Celebratory Appetizers for Your Holiday Parties

The best way to get any party started is with amazing appetizers. They excite your guest as an amazing first impression and can even become the main event, with enough of them. If you are seeking some appetizers that your guests will talk about for the next year (or more) look no further. We have three delightful bites that balance sweet, salty, savory and brightness. Pair with a signature cocktail and you have yourself something worth celebrating.


Duck Bacon Wrapped Apricots


  • 1/2 Package Duck Bacon
  • 12 Dried Apricots
  • 2 Tablespoons Maple syrup
  • 1/4 Cup Water
  • 1 teaspoon Vanilla extract
  • 12 Leaves of Sage
  • Vegetable Oil


  1. Set Nomiku water bath to 70°C (158°F). Put dried apricots, maple syrup, water, and vanilla in a freezer-safe zip bag and seal using the water displacement method. Sous vide for 30 minutes.
  2. In a small sauce pan coat entire bottom with vegetable oil. Heat to 350F. Gently drop in sage leaves and fry for about 3 seconds and remove. Transfer to paper towel and sprinkle with salt.
  3. Slice duck bacon in half. Remove apricot from water bath, wrap with duck bacon, and secure with a toothpick. In a cast iron at medium-high heat, sear the duck bacon-wrapped apricot until it has a nice char. Serve with crisp sage leaves.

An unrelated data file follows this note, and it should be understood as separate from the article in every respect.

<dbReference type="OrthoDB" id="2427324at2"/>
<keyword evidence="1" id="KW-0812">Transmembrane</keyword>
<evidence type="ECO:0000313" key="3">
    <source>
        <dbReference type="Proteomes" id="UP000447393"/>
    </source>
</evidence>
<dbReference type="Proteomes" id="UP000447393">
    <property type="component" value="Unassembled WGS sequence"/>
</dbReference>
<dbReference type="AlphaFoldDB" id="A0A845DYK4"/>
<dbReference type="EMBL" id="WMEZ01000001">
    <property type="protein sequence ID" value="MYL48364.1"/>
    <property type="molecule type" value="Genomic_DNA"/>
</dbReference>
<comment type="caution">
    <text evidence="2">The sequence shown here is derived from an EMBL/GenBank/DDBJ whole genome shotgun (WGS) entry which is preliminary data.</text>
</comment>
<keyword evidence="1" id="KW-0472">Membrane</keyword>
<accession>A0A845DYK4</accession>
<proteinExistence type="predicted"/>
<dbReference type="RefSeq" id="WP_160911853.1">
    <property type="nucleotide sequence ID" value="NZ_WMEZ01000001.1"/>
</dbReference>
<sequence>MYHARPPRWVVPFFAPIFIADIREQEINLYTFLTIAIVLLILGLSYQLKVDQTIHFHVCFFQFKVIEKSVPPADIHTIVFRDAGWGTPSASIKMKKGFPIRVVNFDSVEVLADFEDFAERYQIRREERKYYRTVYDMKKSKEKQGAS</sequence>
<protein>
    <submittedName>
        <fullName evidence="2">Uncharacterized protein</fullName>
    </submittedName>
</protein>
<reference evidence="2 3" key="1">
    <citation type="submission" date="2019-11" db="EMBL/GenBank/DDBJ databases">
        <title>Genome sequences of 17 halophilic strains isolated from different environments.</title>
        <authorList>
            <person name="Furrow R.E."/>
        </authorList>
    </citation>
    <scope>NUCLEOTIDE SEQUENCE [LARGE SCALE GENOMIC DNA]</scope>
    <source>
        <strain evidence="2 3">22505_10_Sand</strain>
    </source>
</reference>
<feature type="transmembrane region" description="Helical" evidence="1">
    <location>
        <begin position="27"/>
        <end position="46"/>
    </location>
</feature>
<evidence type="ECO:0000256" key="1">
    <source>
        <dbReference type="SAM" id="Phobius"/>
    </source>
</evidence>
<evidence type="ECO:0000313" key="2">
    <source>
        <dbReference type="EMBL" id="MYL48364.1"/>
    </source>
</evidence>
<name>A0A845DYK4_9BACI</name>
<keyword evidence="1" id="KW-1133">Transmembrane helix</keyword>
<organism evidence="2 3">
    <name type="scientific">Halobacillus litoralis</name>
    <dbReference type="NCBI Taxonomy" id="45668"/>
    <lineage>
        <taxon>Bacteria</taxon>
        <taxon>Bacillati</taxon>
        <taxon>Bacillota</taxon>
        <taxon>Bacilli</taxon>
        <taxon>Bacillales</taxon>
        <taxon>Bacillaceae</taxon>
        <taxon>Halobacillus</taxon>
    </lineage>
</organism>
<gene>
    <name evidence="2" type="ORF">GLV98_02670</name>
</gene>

Sous Vide Quail Egg on Buckwheat Blini

Ingredients – Blinis

  • 1/3 cup buckwheat flour
  • 2/3 cup all-purpose flour
  • 1/2 teaspoon baking powder
  • 3/4 teaspoon kosher salt
  • 3/4 cup plus 2 tablespoons milk
  • 1 extra-large egg
  • 1 tablespoon butter, melted– extra butter cooking blinis, ½ teaspoon per blini

Ingredients – Assembly

  • 3 bunches fresh tarragon, two bunches chopped and 1 bunch for garnishing
  • 6 chive sprigs, minced
  • 1/2 cup sour cream
  • 2 dozen quail eggs
  • buckwheat blinis
  • 2 ounces trout or salmon roe
  • salt to taste


  1. Preheat oven to 350°F.
  2. Combine both flours, baking powder, and salt in a bowl. In a separate bowl, whisk together the milk, egg, and 1 tablespoon of the melted butter, then whisk into the flour mixture.